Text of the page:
By, Munish Tyagi, International consultant, to the Textile & Apparel Industry, worldwide


The ongoing COVID19  has started played havoc with India s  teeming millions, making it to 9 the worst affected country. India s textile and clothing industry, its output, and prospects, even though India has now taken a severe and devastating nose dive especially in wake of the `reverse` migration of its industrial workers of which at least 10 million were working in the T&C sectors. Indian economy, now the 5th largest in the world of size  $2.5 Trillion, is losing out at a rate of $1 Billion per day alone in domestic markets; and may close the current FY 2020  with `zero growth` versus 5% that was just pre COVID.

India’s economy had slowed down in March, but it was then projected to have managed a gross domestic product (GDP) growth of about $3,000 billion at the end of FY20. Private consumption accounts for about 58 percent of GDP (around $1,700 billion). Of such consumption, about 48 percent (or about $825 billion) is consumer spending on merchandise (the size of India’s retail sector) and the remaining $875 billion is spent on a range of services (and small savings). The ongoing sharp fall in growth due to static and declining consumer demand will have a significant impact on what India consumes in the next six or eight quarters as purchasing power has significantly diminished. Accordingly, this will influence and negatively impact the fortunes of the retail sector across all types of channels and formats with max. the decline in earnings of the textile/clothing/and fashion segments.A sharp fall in `consumer demand` will have a significant impact on what India consumes in the next six or eight quarters as purchasing power drastically feel during the Covid19 and will continue the same trends din postCovid due to millions of `job losses` and migrant workers going back to the rural homes. Accordingly, this will influence the fortunes of the retail sector across all types, including E-commerce

While the neighboring B.Desh has already lost $ 2 to 2.5 Bln revenues for its garment export orders which service almost 80%  foreign exchange earnings for the country; It is estimated that India s  textile/clothing industry will take a hit of 30-35% on its total overall income and turnover of approx. USD 100 Billion mainly due to the drastic cut down in both, the domestic and export demand. The export and retail `demand recession` outlined above will lead to an overall reduction in manufacturing capacity utilisations as a domino effect on the fabric making, Yarn spinning, and eventually last-mile segment of Cotton and its farming.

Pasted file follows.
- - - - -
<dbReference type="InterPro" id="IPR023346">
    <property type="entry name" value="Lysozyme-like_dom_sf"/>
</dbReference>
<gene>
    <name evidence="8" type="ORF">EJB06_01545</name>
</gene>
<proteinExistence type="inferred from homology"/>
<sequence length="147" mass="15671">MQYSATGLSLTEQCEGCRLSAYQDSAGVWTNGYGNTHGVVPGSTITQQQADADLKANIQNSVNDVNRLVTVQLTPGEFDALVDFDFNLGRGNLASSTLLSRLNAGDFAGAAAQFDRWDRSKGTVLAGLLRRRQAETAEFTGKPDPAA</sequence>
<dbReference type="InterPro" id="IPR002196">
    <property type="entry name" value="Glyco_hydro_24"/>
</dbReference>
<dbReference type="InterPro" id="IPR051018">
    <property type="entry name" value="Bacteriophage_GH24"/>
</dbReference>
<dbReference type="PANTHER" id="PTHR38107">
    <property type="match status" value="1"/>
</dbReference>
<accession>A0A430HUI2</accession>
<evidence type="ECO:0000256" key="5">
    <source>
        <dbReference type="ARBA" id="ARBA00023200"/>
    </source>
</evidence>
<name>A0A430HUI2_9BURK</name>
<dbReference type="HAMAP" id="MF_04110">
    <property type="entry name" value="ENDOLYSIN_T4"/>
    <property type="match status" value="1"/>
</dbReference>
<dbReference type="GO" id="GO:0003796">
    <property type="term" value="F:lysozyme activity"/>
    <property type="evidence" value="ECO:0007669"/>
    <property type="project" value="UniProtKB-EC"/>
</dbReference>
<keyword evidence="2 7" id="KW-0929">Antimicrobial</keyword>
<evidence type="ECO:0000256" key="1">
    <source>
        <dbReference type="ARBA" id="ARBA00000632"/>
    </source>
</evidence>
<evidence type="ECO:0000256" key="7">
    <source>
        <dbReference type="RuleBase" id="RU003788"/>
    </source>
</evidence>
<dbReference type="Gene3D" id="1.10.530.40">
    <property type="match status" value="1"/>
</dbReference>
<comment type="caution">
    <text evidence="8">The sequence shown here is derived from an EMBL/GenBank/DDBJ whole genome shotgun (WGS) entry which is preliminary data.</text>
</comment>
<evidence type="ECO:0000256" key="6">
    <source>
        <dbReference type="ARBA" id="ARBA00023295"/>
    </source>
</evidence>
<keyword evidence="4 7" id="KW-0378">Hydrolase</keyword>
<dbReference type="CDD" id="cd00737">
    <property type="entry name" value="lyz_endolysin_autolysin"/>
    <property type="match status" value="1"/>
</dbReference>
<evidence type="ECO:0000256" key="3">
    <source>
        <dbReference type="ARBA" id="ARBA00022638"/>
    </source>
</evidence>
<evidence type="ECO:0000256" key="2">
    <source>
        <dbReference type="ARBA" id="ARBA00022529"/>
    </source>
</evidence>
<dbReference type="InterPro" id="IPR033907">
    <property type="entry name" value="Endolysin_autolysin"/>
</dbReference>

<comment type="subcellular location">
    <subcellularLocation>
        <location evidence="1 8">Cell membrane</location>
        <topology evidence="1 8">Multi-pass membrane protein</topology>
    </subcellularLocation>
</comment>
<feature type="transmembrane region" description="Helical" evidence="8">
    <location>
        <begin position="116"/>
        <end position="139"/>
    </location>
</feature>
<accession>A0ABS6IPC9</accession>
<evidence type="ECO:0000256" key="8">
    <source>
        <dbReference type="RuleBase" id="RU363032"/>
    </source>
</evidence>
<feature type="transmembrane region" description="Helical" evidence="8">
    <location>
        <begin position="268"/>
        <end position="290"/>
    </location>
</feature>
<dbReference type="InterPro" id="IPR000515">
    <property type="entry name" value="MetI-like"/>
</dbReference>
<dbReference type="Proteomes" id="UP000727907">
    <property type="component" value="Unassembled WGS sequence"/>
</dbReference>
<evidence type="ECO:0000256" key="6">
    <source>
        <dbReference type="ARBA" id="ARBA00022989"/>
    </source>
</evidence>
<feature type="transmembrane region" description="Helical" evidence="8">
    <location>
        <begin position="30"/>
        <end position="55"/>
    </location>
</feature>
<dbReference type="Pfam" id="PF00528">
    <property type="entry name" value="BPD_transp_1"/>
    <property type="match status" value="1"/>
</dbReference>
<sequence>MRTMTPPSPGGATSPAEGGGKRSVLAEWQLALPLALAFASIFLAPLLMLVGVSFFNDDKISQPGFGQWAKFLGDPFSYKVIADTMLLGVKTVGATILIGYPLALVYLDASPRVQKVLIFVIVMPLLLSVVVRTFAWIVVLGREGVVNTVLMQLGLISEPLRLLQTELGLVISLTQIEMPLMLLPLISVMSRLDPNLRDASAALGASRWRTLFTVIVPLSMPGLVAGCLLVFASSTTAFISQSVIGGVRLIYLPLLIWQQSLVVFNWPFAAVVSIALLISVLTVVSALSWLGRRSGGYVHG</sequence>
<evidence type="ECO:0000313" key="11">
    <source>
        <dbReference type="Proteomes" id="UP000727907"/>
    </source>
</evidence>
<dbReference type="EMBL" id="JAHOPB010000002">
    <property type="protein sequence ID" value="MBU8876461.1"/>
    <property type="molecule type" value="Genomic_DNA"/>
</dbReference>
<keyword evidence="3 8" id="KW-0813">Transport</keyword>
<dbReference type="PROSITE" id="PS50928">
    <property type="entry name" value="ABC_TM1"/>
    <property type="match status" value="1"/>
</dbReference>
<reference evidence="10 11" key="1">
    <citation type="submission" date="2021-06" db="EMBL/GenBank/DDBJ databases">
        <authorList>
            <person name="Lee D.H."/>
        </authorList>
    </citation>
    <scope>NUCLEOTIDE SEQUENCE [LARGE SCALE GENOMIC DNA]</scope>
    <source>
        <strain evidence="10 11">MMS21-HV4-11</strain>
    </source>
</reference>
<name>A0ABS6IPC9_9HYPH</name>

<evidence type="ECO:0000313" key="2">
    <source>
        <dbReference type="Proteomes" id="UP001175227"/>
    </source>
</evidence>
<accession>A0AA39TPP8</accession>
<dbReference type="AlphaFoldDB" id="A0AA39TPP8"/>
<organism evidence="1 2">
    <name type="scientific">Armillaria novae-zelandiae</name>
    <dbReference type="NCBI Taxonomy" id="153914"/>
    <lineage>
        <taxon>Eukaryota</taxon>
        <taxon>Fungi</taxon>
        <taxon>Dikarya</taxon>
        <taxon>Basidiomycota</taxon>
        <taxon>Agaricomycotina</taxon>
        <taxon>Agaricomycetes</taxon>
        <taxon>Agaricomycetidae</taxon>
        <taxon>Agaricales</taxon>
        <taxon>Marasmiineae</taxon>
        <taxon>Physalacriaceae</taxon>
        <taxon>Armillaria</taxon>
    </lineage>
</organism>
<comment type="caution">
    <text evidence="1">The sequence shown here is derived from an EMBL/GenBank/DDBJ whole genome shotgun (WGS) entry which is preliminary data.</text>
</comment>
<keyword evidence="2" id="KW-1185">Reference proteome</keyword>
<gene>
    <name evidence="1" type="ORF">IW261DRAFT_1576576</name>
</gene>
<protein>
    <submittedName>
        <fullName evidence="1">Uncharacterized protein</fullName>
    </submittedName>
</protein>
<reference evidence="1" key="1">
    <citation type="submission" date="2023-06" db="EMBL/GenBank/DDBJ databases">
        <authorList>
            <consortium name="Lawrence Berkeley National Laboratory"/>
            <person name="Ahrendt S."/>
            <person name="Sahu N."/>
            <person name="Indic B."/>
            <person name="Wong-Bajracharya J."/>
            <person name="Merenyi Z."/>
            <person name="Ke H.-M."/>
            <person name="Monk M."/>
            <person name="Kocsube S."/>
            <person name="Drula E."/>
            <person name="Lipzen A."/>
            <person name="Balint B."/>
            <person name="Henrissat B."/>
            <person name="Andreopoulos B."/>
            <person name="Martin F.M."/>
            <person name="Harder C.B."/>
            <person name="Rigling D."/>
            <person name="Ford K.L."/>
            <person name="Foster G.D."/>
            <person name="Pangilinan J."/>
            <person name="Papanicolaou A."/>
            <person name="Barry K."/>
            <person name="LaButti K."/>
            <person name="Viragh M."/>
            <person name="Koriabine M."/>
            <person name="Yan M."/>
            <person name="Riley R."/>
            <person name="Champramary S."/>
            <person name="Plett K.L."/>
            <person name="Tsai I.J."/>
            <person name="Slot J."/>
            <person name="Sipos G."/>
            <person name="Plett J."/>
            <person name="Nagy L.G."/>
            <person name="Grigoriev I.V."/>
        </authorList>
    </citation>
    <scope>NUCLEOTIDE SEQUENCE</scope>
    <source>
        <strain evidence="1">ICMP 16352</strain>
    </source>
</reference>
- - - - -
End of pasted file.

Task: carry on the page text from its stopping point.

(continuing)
India s textile and apparel sectors will continue facing the headwinds from both, the reduced export demand as also `loss of consumer confidence` to shore up the domestic retail consumption. It is very important to understand that the initial impact of COVID 19 was mainly for `Supply-side ` disruptions due to the closure of manufacturing plants in China, followed by Turkey, and then India, Vietnam, and others. Today, after  3months of  Covid119  beginning, while the supply side has started its restoration process with China to begin/relaunch first and others to follow; It is the Demand side which is standing still with limited active retail and export buyers to help restart production of T &C.


With huge closure of retail esp. in western Europe and the USA,  and the continued closure of shopping malls, high street retail outlets, and the absence of export orders; the tailwinds for countries like India are too strong when there is no back up domestic demand to support the above-market losses. The Indian govt. under the circumstances has tried to provide a multi-billion dollar package to revive the core industries, the SME industry which encompasses the majority of small to medium textile and apparel exporting units. However, its impact is neither seen nor future visible demand due to much-reduced consumption which is now shifted out for more essential daily life products.



Quintals of cotton remain unsold in the largest cotton-producing states of Maharashtra and Gujarat which are also the most affected COVID hit states. Cotton growers in Maharashtra and Gujarat are yet to offload their produce due to movement restrictions. According to government estimates, growers in both states have at least 3.2 Mln quintals of unsold kapas (raw unginned seed cotton), and) textile mills still working at 25-35% capacity levels and, monsoon approaching, farmers will be unable to sell their 2019 produce.

In this forlorn scenario for cotton growers, it has been a great relief that the Govt s Cotton Corporation has already bought 10.5 million bales of Cotton directly, as part of the center’s Relief package


Indian spinners stare at $3-billion loss BY FY21.

As per Icra, the Covid-19 pandemic is hitting the domestic cotton yarn spinning sector hard, with its performance in FY21 likely to be at multi-year lows. Also, amid severe demand disruptions, pressure on realizations as well as contribution margins, the operating income of cotton spinners is expected to decline 15-20% on a year-on-year basis, while the operating margins are estimated to correct by 200-400 bps for the full year hopefully by  FY21, compared to the FY20 levels, subject to and  very conditional to some revival in new export demand form Nov.2020 onwards